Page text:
ISSN : 1301-5680
e-ISSN : 2149-8156
Turkish Journal of Thoracic and Cardiovascular Surgery     
Role of body mass index, airflow obstruction, dyspnea level, exercise capacity index and maximal oxygen uptake on predicting the postoperative complications of lung resections for patients with lung cancer and chronic obstructive pulmonary disease
Hasan Ersöz1, Sevgi Özalevli2, Ali Karakılıç 1, Volkan Karaçam 1, Aydın Şanlı 1, Ahmet Önen 1, Nezih Özdemir1
1Departments of Thoracic Surgery, Medical Faculty of Dokuz Eylül University, İzmir, Turkey
2Departments of Physical Medicine and Rehabilitation, Medical Faculty of Dokuz Eylül University, İzmir, Turkey
DOI : 10.5606/tgkdc.dergisi.2016.11554
Background: This study aims to investigate the effect of body mass index, airflow obstruction, dyspnea level, and exercise capacity (BODE) index on predicting the postoperative complications of lung resections and compare this effect with spirometry and maximal oxygen uptake in patients with lung cancer accompanied by chronic obstructive pulmonary disease with the indication of lung resection.

Methods: A total of 33 patients (30 males, 3 females; mean age 60.4±9.5 years; range 32 to 76 years) who were performed lung resection at our clinic between April 2012 and April 2013 were included in the study. Spirometry and stair climbing test were performed in all patients and their BODE index and maximal oxygen uptake values were calculated preoperatively. The patients were divided into four groups by their BODE index: Group 0 (BODE index= 0, n=8), group 1 (BODE index= 1, n =14), g roup 2 (BODE index= 2, n=7) and group 3 (BODE index= 3 or 4, n=4).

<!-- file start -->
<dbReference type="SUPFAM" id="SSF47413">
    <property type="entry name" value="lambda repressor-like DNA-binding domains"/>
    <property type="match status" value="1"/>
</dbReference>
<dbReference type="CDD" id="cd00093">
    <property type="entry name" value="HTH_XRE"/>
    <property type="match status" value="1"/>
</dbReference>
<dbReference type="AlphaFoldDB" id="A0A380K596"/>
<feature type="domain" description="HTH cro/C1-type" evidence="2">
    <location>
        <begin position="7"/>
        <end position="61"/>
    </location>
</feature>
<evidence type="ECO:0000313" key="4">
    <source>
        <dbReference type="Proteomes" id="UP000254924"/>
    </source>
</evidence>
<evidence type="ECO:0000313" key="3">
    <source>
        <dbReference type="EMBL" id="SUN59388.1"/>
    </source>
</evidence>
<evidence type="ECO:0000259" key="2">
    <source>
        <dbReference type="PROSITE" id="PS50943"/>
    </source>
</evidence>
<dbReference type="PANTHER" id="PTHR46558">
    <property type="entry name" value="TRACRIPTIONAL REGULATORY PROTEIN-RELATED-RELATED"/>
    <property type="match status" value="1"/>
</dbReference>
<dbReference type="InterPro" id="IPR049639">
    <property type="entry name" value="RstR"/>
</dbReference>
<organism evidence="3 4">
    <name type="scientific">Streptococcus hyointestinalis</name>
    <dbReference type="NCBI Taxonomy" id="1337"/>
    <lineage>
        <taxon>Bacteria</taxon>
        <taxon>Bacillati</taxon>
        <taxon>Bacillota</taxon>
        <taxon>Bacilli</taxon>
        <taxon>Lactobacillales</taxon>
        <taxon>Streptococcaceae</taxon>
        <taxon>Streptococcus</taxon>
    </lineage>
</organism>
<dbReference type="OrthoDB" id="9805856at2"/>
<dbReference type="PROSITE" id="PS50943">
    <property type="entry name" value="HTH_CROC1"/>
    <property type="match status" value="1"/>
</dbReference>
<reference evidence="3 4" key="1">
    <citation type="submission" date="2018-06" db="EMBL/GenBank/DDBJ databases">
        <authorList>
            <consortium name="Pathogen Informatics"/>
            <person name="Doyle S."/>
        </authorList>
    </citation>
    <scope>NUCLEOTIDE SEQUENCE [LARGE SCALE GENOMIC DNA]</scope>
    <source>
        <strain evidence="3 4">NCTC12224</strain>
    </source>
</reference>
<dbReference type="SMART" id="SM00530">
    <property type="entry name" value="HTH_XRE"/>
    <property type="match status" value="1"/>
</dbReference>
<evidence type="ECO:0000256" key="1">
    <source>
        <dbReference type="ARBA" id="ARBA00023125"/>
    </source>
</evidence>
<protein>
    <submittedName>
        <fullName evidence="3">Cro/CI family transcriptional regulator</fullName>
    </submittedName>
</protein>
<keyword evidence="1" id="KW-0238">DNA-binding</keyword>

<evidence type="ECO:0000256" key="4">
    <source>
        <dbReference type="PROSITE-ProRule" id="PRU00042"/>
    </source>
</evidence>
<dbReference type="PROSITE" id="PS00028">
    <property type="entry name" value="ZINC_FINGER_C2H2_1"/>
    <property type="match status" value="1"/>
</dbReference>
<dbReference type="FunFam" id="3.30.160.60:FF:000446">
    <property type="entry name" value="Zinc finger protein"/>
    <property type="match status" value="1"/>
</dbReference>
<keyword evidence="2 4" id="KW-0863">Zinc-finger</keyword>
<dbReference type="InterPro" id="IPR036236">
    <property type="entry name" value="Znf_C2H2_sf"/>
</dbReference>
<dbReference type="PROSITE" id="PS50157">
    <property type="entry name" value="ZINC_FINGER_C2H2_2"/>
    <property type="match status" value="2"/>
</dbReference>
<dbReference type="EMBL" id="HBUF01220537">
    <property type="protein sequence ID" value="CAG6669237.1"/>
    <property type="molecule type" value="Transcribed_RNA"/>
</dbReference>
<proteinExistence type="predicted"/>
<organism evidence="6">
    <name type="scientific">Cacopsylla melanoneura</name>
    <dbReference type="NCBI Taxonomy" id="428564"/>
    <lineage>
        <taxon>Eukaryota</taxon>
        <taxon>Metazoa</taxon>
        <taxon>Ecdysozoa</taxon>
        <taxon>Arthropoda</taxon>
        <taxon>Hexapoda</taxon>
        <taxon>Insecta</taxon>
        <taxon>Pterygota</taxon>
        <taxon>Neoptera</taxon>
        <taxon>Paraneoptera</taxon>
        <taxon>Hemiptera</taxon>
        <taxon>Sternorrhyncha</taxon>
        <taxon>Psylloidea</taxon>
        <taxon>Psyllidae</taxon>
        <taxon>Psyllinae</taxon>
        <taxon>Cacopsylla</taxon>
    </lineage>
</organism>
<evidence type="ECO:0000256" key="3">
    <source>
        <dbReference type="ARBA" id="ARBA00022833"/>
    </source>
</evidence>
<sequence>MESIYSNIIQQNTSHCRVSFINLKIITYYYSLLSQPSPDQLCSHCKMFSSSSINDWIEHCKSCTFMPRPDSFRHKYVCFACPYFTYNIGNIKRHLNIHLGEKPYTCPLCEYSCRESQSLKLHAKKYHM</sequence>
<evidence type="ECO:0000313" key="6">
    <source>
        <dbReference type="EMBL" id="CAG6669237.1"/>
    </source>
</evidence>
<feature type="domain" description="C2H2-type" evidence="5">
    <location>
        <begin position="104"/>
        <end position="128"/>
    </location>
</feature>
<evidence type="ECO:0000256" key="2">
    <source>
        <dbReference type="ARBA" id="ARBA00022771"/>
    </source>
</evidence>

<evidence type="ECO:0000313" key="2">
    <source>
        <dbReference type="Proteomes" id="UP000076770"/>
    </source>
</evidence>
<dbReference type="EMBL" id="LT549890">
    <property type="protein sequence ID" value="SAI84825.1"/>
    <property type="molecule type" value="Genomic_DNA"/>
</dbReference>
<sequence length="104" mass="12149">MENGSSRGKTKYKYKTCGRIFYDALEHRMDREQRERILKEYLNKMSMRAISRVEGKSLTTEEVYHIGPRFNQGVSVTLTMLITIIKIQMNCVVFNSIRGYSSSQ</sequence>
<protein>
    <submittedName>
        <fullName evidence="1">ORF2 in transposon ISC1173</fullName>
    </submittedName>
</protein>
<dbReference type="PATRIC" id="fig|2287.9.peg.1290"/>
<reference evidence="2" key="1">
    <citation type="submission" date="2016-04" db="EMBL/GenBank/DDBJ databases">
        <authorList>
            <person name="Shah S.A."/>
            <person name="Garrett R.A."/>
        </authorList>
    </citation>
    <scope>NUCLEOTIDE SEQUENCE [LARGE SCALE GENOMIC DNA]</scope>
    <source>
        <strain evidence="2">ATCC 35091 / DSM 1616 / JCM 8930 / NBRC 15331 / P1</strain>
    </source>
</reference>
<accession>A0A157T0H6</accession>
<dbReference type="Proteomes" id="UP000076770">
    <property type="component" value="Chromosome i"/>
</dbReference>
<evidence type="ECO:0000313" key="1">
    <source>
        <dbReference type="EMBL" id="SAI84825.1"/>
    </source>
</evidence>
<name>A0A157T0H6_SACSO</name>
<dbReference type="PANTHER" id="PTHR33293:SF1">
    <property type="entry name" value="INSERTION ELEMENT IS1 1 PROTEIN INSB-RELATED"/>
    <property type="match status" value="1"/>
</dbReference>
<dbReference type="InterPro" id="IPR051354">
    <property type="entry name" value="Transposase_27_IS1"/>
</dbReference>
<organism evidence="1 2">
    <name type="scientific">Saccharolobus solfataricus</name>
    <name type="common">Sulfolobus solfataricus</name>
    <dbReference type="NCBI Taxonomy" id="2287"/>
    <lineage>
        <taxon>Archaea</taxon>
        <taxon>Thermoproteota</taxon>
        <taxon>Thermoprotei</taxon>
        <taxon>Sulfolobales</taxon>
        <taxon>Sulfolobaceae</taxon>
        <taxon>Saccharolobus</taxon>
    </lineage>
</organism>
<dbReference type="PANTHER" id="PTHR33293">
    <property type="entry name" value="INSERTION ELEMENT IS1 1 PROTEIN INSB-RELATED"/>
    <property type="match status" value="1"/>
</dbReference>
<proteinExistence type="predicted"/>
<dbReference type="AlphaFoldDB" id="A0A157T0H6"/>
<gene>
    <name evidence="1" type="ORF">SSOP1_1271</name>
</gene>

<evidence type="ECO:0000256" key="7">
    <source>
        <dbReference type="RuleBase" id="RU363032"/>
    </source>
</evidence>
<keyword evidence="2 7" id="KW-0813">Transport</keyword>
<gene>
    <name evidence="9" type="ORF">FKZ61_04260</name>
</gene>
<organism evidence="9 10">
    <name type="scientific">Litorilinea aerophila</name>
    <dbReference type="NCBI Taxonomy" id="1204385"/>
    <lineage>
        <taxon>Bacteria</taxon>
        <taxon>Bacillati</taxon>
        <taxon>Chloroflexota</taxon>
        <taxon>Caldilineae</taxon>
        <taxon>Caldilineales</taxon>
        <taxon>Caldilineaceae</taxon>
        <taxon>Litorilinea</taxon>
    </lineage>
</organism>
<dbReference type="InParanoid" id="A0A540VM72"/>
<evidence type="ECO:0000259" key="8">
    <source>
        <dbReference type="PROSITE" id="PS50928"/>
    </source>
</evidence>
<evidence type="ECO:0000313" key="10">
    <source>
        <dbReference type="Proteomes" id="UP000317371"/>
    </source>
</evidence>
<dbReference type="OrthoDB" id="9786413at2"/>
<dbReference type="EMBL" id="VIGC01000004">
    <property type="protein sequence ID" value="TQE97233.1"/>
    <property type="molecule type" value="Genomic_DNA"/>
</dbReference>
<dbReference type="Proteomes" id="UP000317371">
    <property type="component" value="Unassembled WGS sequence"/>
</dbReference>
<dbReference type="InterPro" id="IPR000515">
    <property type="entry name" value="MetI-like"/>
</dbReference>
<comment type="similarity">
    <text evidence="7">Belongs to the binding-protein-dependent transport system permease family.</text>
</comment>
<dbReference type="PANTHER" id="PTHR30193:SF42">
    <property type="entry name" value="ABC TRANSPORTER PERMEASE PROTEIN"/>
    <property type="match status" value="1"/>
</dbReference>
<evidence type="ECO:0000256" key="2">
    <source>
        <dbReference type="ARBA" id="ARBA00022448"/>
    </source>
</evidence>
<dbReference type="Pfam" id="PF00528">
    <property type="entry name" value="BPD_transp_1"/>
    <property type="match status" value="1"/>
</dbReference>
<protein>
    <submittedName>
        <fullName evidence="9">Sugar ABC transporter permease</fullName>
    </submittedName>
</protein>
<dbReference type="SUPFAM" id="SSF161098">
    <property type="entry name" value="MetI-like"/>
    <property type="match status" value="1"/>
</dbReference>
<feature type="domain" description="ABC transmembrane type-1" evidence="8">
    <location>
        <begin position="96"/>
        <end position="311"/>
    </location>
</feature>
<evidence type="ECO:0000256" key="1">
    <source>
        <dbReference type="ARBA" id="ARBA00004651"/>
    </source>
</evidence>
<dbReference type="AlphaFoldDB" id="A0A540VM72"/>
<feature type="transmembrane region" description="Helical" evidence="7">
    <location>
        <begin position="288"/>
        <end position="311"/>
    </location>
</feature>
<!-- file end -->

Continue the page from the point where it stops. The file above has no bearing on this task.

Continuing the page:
Results: There was no significant difference between the groups in terms of demographics, clinical characteristics, exercise capacity, and operation types (p>0.05). BODE index was significantly correlated with all spirometric values (r= –0.36/–0.58), many complications (r=0.49/0.50), time to intubation, and durations of intensive care unit and hospital stays (r=0.34/0.40, p<0.05). Maximal oxygen uptake was not correlated with any of these parameters (p>0.05).

Conclusion: Our study indicates that the BODE index is superior in the prediction of postoperative complications of lung resections in patients with obstructive airway symptoms when compared with spirometric test and maximal oxygen uptake results and advises that the BODE index should be routinely used in clinical practice.

Keywords : Airflow obstruction, body mass index, dyspnea level, and exercise capacity index; lung cancer surgery; maximal oxygen uptake; postoperative care; spirometry
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